A2: The two texts provide different views on Goan bakers.

1. Difference:

  1.  Nostalgia vs. Survival:
  • The left/first text talks nostalgically about the past, remembering the old Portuguese days and the traditional methods of baking bread. It mentions how the old baker’s routines and practices are still remembered and valued today.
  • The right/second text focuses on how bakers have adapted and survived after Goa’s liberation. It explains that even though Portuguese bread might have disappeared, the bakers, or paders, have continued their work by perfecting door-to-door delivery.

2. Facts and Picture of the Baker:

  • Both texts agree that bread-making is a significant part of Goan culture. They mention that traditional methods are still remembered and that paders remain important.
  • The first (left) text provides a nostalgic picture of the baker’s role and the old practices, while the second (right) text highlights how paders have adapted to modern changes and continued their tradition.

3. Yes, both texts provide a picture of the baker:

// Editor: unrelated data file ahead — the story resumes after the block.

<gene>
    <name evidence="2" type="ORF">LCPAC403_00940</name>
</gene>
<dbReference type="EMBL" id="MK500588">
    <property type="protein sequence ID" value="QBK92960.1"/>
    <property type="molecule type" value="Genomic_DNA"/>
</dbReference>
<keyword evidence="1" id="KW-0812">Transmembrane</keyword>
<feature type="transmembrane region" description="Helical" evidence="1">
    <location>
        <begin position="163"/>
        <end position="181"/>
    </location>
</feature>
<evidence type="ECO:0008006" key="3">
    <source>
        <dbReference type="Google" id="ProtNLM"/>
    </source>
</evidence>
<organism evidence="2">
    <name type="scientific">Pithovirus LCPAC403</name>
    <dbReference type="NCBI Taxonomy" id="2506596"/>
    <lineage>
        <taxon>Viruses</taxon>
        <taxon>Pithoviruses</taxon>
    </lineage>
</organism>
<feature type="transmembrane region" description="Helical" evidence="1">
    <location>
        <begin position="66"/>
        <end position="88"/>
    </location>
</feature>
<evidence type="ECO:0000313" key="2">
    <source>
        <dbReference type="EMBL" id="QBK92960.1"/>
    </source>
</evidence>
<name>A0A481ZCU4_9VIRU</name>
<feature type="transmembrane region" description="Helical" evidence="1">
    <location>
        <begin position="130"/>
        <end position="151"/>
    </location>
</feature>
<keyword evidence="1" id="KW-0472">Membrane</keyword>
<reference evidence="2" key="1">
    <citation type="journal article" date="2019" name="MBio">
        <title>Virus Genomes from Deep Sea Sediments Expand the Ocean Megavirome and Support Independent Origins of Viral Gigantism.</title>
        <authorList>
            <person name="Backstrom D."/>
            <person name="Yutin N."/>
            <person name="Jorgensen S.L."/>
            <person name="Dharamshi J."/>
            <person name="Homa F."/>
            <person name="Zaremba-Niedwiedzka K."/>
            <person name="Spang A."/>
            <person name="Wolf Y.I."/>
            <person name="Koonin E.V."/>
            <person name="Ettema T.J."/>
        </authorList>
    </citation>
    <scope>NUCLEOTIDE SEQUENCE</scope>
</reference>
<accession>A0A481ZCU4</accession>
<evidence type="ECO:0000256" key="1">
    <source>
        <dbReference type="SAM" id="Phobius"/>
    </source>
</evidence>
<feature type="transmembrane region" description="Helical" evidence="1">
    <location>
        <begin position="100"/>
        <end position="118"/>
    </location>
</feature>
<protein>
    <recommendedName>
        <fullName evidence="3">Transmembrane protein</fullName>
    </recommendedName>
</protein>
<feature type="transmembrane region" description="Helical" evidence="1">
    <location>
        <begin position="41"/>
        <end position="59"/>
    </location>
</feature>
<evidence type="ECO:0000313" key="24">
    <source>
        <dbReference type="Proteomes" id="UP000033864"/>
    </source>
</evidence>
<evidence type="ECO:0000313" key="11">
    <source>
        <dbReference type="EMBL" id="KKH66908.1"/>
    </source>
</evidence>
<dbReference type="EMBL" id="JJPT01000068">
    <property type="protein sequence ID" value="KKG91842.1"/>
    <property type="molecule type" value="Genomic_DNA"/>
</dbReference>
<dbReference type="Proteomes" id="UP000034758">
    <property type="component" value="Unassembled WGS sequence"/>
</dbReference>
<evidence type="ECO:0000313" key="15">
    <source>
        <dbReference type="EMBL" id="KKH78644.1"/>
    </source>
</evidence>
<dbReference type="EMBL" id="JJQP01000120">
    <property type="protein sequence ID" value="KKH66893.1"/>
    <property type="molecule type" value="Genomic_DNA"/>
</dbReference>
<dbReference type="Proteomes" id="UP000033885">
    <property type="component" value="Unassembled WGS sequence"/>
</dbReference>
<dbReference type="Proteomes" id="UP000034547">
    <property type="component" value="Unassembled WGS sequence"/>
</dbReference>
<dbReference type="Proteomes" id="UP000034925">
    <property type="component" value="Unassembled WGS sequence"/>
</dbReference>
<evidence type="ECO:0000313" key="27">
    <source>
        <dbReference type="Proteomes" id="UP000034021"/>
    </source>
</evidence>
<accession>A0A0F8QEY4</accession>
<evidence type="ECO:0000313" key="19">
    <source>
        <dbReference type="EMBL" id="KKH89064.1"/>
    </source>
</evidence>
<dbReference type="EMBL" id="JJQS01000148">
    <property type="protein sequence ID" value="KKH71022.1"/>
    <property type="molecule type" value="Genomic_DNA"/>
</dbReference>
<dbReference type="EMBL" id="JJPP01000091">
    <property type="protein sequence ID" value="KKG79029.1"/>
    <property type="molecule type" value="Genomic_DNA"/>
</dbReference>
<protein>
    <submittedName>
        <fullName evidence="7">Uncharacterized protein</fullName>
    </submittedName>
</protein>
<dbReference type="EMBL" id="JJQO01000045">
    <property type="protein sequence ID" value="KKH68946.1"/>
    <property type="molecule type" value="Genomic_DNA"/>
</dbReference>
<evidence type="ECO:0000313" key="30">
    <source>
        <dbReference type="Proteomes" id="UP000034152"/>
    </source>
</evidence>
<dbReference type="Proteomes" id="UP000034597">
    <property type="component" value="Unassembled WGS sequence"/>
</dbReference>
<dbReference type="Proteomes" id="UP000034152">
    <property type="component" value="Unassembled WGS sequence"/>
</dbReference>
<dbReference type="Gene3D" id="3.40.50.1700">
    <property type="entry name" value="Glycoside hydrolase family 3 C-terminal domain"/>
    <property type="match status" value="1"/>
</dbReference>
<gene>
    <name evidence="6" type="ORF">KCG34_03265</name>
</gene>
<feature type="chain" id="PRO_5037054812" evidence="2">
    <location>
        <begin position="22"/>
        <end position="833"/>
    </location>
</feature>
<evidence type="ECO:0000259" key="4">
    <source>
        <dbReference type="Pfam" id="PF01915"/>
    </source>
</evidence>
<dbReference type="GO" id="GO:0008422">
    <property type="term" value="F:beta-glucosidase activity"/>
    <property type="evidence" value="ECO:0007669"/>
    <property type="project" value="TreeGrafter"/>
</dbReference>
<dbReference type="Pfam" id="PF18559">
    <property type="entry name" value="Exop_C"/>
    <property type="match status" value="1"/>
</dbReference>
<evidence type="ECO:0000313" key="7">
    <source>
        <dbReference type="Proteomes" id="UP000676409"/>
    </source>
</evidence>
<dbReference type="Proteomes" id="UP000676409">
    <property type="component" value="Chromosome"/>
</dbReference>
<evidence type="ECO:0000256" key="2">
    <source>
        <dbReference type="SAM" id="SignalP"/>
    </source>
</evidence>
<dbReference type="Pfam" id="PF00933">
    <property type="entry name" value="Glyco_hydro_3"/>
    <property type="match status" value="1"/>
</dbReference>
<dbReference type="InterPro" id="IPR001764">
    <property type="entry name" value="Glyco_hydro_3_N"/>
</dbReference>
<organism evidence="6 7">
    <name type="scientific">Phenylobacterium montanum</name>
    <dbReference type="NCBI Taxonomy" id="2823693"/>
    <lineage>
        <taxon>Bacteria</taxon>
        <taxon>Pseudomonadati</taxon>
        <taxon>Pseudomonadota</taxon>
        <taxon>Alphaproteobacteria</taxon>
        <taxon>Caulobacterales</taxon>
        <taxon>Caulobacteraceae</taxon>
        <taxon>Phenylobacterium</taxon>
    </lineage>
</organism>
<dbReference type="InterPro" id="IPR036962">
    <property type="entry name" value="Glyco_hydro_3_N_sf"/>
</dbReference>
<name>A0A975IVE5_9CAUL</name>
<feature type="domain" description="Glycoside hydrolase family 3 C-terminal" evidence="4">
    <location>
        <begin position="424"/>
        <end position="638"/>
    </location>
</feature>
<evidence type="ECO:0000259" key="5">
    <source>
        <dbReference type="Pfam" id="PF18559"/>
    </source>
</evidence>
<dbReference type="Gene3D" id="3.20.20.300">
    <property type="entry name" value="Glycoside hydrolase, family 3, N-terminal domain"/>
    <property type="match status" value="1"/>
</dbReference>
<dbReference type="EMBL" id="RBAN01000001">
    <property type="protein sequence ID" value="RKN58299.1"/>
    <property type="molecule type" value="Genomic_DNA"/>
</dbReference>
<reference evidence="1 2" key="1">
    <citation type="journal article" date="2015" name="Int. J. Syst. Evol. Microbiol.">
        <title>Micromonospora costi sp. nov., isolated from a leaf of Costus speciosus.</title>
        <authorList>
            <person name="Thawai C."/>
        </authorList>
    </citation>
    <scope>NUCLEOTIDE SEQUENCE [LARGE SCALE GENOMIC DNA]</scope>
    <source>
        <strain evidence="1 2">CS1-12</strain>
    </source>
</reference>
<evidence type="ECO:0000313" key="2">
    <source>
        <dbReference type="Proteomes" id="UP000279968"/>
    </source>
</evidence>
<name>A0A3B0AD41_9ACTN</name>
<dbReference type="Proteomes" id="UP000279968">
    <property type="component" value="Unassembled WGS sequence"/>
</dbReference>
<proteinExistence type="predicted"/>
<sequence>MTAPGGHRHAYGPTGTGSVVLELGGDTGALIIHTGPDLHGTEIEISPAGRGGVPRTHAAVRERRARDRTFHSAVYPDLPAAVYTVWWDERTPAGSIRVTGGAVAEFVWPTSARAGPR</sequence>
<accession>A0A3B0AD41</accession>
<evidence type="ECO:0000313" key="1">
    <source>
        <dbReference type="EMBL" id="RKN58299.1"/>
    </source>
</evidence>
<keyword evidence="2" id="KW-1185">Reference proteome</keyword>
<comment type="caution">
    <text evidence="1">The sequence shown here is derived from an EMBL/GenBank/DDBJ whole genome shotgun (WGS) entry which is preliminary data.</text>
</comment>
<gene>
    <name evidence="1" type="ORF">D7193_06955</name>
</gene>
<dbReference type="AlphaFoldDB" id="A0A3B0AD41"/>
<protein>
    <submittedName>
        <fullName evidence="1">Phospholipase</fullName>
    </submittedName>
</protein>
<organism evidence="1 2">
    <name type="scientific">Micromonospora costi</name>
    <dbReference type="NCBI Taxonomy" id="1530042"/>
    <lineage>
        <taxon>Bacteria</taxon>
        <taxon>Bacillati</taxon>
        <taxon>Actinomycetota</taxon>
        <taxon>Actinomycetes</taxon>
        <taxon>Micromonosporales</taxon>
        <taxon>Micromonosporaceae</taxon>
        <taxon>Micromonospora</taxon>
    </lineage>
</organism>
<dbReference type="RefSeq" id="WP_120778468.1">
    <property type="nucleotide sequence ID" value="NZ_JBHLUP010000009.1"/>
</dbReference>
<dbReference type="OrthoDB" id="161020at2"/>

Left Text: Shows a nostalgic view, focusing on traditional baking methods and the baker’s past role in the community.

Right Text: Describes how bakers have adapted to modern times and continue their work by improving delivery services.

2. Now find a travel brochure about a place you have visited. Look at the description in the brochure. Then write your own account, adding details from your own experience, to give the reader a picture of the place, rather than an impersonal, factual description

Manila is an incredible city bursting with history and energy. During my visit, I enjoyed exploring the enchanting old town of Intramuros, where cobblestone streets and ancient forts transport you back in time. The San Agustin Church is a timeless masterpiece, exuding an irresistible old-world allure. A leisurely stroll along Manila Bay treated me to awe-inspiring sunsets that painted the sky in breathtaking colours.